Just imagine the outcry over the elimination of civil liberties for a drug that is considered 'acceptable' by the establishment(s)... it really is insanity, hypocritical insanity...

Revenue raising

This is nothing else  but revenue raising IMHO . Everyone knows that the war on drugs is lost and  pot should never even be called a drug !  Alcohol is bad , addictive , health destroying  and brings with it endless crime . So do many other drugs like amphetamines and lots of pharmaceutical drugs that are "legal " . But they are all very profitable and dull peoples  brains so to become easily led and brainwashed . Organic pot never creates any problems and is actually a good remedy for many illnesses . In these days of doublespeak BS is made into law and enforced by idiots . Where will it stop ? At the end of civilization ? 

Democratic Society

Should there not be a referendum called on this to see what the people want. Sure we employ these people to run our state, but we the people should be allowed to call the shots,..........shouldn't we. I think if they were to call a referendum that they may get a shock, and what about all the criminal records this may create, for no other reason other than recreational use, Johnny cant get a job as a security guard because he got busted for possession of cannabis two years ago. Jimmy cant enter America cos he grew a plant for his own use and the law made him a criminal. At this rate Australia will end up all criminals. Cant get into the Defence Force  because you got busted........your a criminal. I think the people should be asked what they want, it shouldn't be left to the few. We have suposedly a democratic society.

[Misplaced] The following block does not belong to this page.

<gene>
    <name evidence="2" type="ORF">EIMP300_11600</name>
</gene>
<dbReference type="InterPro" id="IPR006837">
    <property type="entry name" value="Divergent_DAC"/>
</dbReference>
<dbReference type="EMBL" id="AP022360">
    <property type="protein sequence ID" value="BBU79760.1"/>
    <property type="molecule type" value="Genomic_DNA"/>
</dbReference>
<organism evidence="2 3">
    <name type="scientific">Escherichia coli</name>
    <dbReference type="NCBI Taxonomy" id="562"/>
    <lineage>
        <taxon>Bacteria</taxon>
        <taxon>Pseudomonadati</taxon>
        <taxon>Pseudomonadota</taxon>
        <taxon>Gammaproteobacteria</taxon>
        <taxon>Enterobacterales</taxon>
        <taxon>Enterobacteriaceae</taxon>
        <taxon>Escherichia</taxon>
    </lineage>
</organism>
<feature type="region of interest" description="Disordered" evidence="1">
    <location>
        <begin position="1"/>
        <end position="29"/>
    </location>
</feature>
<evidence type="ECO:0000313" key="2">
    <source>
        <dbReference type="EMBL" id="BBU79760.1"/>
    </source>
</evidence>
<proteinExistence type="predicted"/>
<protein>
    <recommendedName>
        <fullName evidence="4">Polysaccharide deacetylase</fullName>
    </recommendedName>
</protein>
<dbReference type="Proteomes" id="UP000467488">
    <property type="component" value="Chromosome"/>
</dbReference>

Now there's more money in it

Now there's more money in it for EVERYONE! But the most will be the "accredited schools" for "counseling" and when one cannot pay 2-20K, the home will have to be sold.. and friends of the "law" will be there to help with the sale, lol. This might as well go back to way it was, why just go back half way??? oh yeah, a little at a time!

I'm based in Sydney and find

I'm based in Sydney and find this sort of political action totally misguided. Sure its a known fact that drugs cause damage when abused yet the majority of people are awake of the risks and benefits associated with its use. It's a reasonable decision to leave choice up to educated adults. Personally I have been charged with 2 possession offenses and held a respectable well paid job in the finance sector. After 8 months of service and a promotion due to outstanding performance I was fired due to my record. Never once did I miss a day of work and I was considered a model employee. your ideology damages a productive citizen by making me a criminal